It is clear from previous topiramate studies that cognition is impaired in people who take the drug. This occurs in a number of domains, including attention, memory, and language. The same is seen with Qnexa. It was hypothesized that by adding an amphetamine, the negative cognitive effects of topiramate might be mitigated. But we see just the opposite — that the combination is worse than the topiramate alone. In a summary of treatment emergent adverse events, 36% of patients on high dose topiramate suffered nervous system disorders compared to 49% for high dose combination therapy.[9] The same is true for mid dose topiramate versus mid dose combination therapy, 39% to 41%, respectively.[10] 

But what these cognitive deficits actually mean is unclear. And so the briefing document includes a breakdown of symptoms using a test called the Repeatability Battery for the Assessment of Neuropsychological Status (RBANS), which quantifies the various aspects of cognition. The test was performed at baseline, at weeks 4 and 28, or at early termination. Testing showed a highly concerning decrement in attention between placebo and mid and high dose combination at 4 and 28 weeks.[11] That decrement was considered clinically significant.[12] In addition, there were 8 patients in the high dose combination group compared to 2 in placebo whose scores on this test varied by more than 1.5 standard deviations from baseline.[13] This is important because millions of people will be using this drug. They drive. They go to school. They work. The cognitive effects, although acceptable for people who have seizure disorders, are too powerful for mainstream use as a treatment for obesity.

Psychiatric Effects

Anti-epileptic drugs have long been known to increase the risk of suicidal ideation relative to placebo. In a meta-analysis of placebo controlled trials conducted by the FDA, topiramate was shown to have a statistically significant 2.53 times greater odds of suicidal ideation than placebo (in fact, this was the highest point estimate of the statistically significant estimates of the 10 other AEDs FDA analyzed).[14] 

This risk of suicidality is especially concerning because Qnexa is being proposed for use in the obese — a population known to have higher rates of depression. And in fact, the rate of depression in the high dose treatment was more than double placebo, 7.7% vs 3.4%, respectively.[15] The high dose combination group discontinued the study because of anxiety, sleep, and depression, 4 to 7 times more commonly than those in placebo group.[16] 

Teratogenicity

The study populations of OB-302 and OB-303 heavily favored women, 83% and 70%, respectively. Combined with the age distribution, this indicates a large proportion of people who will use this drug will be women of child bearing age.[17] Therefore, we strongly agree with FDA’s conclusion that there is a high likelihood of exposed pregnancies to this drug.[18] This is of particular concern because of a “repeated pattern of craniofacial congential malformations in animal studies, the UK pregnancy registry, the North American AED pregnancy registry, and the FDA AERS database”.[19]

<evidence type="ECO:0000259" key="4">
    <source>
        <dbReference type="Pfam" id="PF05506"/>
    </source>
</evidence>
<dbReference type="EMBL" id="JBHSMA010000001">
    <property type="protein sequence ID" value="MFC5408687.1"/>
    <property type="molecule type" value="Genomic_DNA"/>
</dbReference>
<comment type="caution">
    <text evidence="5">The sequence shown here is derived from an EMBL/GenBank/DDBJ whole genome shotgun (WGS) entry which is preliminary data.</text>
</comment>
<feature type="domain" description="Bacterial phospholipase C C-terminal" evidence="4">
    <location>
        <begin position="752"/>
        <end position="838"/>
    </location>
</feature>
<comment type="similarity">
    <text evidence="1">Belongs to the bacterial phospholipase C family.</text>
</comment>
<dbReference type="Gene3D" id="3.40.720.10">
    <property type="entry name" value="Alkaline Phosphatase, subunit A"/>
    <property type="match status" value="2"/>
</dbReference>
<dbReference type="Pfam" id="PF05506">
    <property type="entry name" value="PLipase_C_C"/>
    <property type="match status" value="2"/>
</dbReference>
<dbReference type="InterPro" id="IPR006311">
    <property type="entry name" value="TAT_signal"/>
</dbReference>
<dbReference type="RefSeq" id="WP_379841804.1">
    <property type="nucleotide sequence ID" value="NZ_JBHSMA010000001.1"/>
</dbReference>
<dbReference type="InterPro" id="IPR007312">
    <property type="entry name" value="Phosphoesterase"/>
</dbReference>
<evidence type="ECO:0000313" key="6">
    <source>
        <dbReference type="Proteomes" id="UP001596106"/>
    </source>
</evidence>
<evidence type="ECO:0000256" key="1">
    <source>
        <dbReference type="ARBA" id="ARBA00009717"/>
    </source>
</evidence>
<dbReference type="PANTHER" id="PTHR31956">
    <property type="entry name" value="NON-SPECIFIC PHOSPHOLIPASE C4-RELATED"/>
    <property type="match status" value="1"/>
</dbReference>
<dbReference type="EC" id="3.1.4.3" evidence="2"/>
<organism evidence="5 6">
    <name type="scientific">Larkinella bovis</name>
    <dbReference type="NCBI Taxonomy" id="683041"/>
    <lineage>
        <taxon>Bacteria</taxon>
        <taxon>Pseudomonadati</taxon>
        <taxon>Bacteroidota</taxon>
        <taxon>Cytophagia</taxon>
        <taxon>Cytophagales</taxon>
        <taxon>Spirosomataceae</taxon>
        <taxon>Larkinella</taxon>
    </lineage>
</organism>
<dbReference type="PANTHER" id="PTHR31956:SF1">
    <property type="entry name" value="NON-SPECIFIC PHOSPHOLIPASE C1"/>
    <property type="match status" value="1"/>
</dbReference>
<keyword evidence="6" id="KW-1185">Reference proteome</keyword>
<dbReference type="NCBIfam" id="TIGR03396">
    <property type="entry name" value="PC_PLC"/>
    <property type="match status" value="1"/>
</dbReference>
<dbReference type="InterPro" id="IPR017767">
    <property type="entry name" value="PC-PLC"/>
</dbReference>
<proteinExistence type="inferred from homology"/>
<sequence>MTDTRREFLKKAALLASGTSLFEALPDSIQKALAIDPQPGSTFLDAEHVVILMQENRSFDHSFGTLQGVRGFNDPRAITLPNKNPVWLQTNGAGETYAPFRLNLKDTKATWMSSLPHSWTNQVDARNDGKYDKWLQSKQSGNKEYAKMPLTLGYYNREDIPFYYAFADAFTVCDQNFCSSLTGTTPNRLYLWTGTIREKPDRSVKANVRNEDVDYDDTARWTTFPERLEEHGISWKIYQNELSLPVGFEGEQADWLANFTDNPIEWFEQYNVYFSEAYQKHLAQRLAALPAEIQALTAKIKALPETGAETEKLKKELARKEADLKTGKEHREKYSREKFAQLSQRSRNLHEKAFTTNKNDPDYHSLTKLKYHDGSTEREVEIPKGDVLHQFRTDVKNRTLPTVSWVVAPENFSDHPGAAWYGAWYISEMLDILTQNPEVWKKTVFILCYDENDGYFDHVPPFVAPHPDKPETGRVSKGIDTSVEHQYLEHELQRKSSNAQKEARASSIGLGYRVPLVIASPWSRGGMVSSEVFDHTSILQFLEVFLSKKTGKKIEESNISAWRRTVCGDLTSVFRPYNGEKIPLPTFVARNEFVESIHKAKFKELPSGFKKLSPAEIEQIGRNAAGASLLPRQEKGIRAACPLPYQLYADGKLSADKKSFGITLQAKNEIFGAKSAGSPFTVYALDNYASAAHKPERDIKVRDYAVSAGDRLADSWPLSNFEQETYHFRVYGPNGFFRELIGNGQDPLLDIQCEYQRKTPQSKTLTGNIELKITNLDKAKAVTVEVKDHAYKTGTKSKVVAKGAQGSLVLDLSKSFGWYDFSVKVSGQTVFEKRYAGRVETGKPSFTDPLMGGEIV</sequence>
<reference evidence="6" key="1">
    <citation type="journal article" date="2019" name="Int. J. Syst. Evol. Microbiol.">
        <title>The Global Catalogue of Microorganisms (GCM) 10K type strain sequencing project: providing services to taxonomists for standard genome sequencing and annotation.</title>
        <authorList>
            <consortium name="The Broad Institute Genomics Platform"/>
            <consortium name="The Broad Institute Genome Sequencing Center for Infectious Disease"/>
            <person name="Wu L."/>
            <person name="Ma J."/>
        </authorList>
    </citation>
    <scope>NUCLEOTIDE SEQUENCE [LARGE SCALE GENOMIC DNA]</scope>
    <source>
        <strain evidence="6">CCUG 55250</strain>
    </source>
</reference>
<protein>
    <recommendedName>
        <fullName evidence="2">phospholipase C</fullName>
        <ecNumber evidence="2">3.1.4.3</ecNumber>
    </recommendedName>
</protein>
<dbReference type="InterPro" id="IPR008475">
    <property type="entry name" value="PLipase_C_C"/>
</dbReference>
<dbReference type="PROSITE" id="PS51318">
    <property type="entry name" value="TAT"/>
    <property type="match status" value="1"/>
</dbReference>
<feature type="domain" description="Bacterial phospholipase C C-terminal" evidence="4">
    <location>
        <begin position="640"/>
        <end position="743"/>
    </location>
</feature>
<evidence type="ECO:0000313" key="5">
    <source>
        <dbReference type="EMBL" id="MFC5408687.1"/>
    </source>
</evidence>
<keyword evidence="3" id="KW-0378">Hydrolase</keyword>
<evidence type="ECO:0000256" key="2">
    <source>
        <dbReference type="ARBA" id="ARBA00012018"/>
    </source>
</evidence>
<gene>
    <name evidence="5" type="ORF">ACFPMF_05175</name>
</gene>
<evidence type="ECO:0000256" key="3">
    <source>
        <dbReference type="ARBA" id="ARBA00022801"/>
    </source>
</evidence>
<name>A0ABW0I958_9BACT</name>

At doses just twice as much as the high dose Qnexa combination therapy (200 mg/day), the UK Epilepsy and Pregnancy registry suggested a 4.8% malformation rate.[20] The North American Antiepileptic Pregnancy registry showed topiramate exposed pregnancies to have a higher prevalence of malformations than controls, 4.1% to 1.6%.[21] In the FDA’s adverse reporting system, 64 analyzable reports of monotherapy exposure were found, and of these, nearly 33% had craniofacial defects and 30% had skeletal abnormalities (when information on timing and dose were known, the majority reported use of 200 mg/day or less (29/45)).[22] Although there were no birth defects reported in the Qnexa trials, 13 pregnancies in the treatment group (out of 34 reported in total) were carried to term despite an aggressive pregnancy prevention protocol.[23] 

Phentermine Effects

Phentermine also has some serious adverse effects. Because of its mechanism of action as an adrenergic agonist, it is contraindicated in patients with advanced arteriosclerosis and cardiovascular disease.

The adrenergic effects are concerning because in populations with cardiovascular disease, we don’t want to stress the heart unnecessarily. But because relatively few people with a history of MI were enrolled, we don’t know how this medication will affect them.[24] Although the rates of ischemic cardiovascular events were similar in treatment and placebo groups, there were 4 MIs in the treatment group and 0 in the placebo group.[25] It is not surprising then that Vivus has volunteered to conduct a large cardiovascular outcomes trial if Qnexa is approved.[26]